Book blogger, audiobook lover and shamelessly honest reviewer. Mostly read fantasy, mystery, romance, UF and YA but all genres welcome.
Laura Lee Guhrke has written some of my favorite historical romance but her last few books haven’t wowed me. I hoped When The Marquess Met His Match would make me fall in love with this author again but it fell short. The book was a pleasant read but neither the characters, nor the setting nor the premise seemed fleshed out. The details were there but they didn’t create the right picture.
You will probably say that I’m being obnoxiously negative in this review because overall, I enjoyed the book. Both characters were nice people who had suffered and deserved some happiness in their lives. The hero was particularly funny and the heroine wasn’t obnoxious. But there was a big disconnect as to how the characters were described and how they were portrayed so I couldn’t connect with them.
Lady Belinda is supposedly an American but she didn’t feel like one. She behaves like any English aristocrat and the only American thing about her is that she has a profession. We know little of her life in America or how she grew up. In her youth, she had supposedly been very shy but during her first interaction with Nicholas, she behaved like a virago. Whenever she pulled the ‘shy’ card, it seemed inappropriate and unbelievable because she was so confident otherwise. There was an attempt to justify her blossoming from timid chrysalis to self-assured butterfly, but it didn’t ring true.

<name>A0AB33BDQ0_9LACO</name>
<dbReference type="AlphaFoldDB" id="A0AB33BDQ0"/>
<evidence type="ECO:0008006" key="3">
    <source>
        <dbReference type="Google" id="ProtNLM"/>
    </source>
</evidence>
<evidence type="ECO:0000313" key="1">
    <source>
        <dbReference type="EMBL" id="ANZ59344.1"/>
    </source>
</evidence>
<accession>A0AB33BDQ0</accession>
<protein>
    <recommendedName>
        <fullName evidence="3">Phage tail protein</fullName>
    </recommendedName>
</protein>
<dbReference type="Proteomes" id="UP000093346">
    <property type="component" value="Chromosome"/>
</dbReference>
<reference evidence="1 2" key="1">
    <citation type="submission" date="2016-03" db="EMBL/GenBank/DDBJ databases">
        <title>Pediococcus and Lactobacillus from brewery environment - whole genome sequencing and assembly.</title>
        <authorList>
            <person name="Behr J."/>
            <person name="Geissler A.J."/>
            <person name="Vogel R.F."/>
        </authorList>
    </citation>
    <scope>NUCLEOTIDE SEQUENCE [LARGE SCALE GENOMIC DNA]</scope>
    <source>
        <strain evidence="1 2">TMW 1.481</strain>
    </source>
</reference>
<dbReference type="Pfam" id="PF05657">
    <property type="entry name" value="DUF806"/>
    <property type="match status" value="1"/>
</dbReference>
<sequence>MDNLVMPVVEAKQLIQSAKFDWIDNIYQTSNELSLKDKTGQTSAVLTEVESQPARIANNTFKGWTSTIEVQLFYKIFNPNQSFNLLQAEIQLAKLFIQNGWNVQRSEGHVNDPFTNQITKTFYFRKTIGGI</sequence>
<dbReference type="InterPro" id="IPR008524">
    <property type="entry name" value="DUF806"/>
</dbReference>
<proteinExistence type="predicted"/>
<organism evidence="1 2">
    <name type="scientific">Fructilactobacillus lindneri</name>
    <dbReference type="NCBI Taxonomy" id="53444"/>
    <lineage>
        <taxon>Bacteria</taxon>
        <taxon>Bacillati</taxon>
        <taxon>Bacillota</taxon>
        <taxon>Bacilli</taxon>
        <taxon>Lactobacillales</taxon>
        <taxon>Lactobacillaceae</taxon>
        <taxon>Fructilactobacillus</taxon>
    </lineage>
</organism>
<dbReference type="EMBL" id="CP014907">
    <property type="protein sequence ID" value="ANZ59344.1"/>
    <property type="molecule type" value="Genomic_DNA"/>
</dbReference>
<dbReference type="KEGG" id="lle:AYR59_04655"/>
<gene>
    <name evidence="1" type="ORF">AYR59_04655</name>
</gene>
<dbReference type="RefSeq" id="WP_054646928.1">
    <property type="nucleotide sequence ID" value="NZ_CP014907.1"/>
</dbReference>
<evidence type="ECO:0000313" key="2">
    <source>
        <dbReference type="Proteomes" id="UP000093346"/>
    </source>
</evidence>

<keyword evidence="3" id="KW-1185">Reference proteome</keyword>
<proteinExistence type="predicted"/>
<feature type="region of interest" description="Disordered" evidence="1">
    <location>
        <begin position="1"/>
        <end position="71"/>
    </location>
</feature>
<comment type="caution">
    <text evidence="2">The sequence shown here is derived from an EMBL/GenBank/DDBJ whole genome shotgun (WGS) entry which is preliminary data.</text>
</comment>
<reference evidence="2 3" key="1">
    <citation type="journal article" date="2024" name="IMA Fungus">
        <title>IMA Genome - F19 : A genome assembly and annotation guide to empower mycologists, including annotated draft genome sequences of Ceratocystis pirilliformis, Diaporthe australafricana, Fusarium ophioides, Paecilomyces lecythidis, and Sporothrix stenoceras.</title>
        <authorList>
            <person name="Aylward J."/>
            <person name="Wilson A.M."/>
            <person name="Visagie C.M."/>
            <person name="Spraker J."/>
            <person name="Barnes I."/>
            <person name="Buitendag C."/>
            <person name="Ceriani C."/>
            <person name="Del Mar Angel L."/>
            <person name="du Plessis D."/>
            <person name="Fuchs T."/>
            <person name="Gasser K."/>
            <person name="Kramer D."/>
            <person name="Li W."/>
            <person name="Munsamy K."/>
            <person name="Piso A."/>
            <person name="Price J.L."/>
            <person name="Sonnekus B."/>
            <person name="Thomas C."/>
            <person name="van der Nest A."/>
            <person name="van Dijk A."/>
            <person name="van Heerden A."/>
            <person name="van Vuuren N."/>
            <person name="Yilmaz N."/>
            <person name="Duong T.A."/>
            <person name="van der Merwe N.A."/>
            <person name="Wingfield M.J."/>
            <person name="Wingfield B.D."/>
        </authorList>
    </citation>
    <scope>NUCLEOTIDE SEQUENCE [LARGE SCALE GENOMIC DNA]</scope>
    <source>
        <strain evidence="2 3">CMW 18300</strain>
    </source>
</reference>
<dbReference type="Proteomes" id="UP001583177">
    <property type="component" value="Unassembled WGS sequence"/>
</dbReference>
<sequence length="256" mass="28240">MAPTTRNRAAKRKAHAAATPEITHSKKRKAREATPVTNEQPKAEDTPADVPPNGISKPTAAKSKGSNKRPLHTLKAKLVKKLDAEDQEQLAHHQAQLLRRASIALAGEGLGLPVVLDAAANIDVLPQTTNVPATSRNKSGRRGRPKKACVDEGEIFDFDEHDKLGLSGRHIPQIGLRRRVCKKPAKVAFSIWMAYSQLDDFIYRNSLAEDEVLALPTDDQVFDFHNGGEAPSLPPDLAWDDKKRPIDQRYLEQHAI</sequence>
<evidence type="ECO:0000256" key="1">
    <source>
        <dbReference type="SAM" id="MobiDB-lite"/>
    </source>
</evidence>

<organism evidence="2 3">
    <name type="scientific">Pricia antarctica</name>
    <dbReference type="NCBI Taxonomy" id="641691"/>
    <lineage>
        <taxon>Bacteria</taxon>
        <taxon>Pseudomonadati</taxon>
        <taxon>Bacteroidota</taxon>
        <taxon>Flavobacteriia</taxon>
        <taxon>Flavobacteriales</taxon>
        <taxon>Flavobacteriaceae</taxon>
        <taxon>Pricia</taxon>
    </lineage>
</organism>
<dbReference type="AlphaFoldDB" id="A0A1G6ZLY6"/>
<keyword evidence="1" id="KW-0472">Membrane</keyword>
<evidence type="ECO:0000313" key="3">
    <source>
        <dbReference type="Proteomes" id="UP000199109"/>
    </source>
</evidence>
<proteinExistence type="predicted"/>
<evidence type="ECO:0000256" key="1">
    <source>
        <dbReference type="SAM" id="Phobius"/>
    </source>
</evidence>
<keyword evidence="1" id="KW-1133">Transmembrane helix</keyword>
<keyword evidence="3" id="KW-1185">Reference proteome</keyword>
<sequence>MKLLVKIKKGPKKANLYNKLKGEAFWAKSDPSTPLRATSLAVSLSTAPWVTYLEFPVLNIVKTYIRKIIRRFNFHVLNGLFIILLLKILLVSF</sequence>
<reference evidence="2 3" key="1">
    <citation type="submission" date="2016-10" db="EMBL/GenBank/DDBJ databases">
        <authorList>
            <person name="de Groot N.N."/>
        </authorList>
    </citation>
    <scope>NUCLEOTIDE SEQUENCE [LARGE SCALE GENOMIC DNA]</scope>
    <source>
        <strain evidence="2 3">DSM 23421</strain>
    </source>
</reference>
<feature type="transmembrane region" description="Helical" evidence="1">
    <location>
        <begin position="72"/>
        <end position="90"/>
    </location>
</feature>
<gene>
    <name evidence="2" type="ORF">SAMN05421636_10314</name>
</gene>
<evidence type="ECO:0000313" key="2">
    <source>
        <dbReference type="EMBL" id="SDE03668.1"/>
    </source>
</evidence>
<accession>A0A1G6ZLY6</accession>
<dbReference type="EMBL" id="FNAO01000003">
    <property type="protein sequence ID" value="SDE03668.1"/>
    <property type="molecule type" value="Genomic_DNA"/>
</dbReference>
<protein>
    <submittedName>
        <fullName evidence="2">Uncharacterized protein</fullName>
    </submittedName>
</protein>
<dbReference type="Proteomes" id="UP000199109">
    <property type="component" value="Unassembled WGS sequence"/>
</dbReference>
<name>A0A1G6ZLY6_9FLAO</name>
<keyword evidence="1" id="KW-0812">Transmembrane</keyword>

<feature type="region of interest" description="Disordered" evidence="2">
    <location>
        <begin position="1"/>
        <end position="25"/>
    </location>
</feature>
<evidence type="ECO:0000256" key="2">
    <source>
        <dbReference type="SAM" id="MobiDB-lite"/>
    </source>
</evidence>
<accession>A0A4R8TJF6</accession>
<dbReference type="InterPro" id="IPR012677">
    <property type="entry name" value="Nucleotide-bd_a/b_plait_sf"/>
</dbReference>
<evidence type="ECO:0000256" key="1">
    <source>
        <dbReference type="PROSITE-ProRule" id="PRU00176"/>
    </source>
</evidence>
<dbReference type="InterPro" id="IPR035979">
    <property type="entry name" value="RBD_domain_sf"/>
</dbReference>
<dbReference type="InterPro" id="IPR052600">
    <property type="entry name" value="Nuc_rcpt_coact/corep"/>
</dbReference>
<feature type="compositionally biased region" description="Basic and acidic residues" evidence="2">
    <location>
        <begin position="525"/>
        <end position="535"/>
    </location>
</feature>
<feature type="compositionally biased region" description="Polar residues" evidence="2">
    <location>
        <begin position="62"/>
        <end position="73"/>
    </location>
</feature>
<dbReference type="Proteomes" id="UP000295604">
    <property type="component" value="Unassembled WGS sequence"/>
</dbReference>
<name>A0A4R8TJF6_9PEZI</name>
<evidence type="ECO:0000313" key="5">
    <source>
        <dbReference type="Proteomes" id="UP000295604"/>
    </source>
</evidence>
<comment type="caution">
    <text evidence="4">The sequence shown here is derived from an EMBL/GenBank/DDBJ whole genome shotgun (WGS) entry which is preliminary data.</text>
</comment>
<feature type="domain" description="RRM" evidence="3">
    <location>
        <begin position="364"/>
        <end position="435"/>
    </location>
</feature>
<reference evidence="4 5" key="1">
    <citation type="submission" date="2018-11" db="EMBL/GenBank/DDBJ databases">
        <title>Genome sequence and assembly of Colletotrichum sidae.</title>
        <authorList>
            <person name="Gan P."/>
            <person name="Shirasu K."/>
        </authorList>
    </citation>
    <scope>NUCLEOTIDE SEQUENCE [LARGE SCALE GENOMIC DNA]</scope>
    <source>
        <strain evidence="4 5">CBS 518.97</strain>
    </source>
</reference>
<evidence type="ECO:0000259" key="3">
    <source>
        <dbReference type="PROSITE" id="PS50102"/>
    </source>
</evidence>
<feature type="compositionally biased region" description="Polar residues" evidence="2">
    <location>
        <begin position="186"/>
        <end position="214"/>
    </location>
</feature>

Nicholas was more consistent, but like Belinda, he didn’t seem to fit his past. When we meet him, he behaves like a really nice guy who’s fond of a good joke so you wonder how he could have led such an scandalous life. After a while we learn he has some serious daddy issues but I was surprised he never figured out things on his own – he just seemed mature enough to do so. I like characters who change for themselves and not because they are looking for somebody else’s approval so I wasn’t too crazy with the “I have to change to deserve her” plot device.
Most of the story has a lighthearted feel that was at odds with that first bitter encounter. You can understand why Belinda did what she did, but I wouldn’t have expected Nicholas to forgive and forget so easily. And after a while, it didn’t seem to matter at all because everybody behaved as if it hadn’t happened, which didn’t seem likely.
I think fans of historical romance set in the Victorian era and readers of lighthearted romances will enjoy this. For the rest, you are already forewarned that there are some inconsistencies in the characterization. If this is not a big deal for you, you may enjoy this a lot more than I did.
Thanks to Edelweiss and Avon for providing a review copy of this book!